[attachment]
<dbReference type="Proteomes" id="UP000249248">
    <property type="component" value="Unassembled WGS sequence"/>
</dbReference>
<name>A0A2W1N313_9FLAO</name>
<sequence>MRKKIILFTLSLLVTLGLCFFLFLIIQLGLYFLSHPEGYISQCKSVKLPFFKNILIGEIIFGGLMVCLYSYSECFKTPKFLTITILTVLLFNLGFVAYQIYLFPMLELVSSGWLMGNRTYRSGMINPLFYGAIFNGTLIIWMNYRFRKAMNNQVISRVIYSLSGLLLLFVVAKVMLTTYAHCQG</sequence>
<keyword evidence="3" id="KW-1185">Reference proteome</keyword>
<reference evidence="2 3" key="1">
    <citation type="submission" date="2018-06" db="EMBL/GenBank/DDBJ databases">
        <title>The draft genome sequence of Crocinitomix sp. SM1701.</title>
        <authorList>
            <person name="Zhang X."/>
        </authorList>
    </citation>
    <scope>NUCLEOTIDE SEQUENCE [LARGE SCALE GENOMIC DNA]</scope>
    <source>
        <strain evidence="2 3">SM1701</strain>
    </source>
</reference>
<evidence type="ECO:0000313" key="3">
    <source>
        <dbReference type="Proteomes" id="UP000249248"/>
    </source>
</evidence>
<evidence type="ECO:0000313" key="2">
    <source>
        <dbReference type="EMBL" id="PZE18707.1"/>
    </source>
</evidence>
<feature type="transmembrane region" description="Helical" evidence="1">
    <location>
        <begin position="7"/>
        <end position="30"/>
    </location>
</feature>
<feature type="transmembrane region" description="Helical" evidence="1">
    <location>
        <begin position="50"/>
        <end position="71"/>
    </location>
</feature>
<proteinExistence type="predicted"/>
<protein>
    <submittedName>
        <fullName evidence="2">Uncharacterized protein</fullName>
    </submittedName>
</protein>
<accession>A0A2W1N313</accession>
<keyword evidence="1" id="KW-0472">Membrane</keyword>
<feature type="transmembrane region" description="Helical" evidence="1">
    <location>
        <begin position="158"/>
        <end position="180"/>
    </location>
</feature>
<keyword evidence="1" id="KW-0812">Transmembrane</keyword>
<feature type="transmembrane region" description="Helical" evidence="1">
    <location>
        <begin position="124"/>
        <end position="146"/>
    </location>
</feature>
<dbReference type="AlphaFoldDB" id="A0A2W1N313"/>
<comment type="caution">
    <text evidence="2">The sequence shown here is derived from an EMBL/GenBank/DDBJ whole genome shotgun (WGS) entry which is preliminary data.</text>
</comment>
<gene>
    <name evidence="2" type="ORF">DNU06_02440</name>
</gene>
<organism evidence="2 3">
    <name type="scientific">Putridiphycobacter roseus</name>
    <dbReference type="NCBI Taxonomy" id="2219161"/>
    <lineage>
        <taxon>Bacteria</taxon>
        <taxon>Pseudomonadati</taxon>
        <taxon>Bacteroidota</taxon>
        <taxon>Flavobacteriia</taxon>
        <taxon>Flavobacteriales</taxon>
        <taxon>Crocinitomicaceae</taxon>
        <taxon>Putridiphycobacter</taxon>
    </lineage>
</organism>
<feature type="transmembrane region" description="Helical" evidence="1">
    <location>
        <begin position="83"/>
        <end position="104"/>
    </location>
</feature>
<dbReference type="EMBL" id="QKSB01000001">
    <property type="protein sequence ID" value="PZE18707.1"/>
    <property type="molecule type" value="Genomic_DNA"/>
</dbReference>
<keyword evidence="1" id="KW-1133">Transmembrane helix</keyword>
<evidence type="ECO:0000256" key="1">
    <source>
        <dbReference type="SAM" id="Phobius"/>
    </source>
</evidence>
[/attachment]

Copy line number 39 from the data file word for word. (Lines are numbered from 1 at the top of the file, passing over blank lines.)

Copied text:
    </location>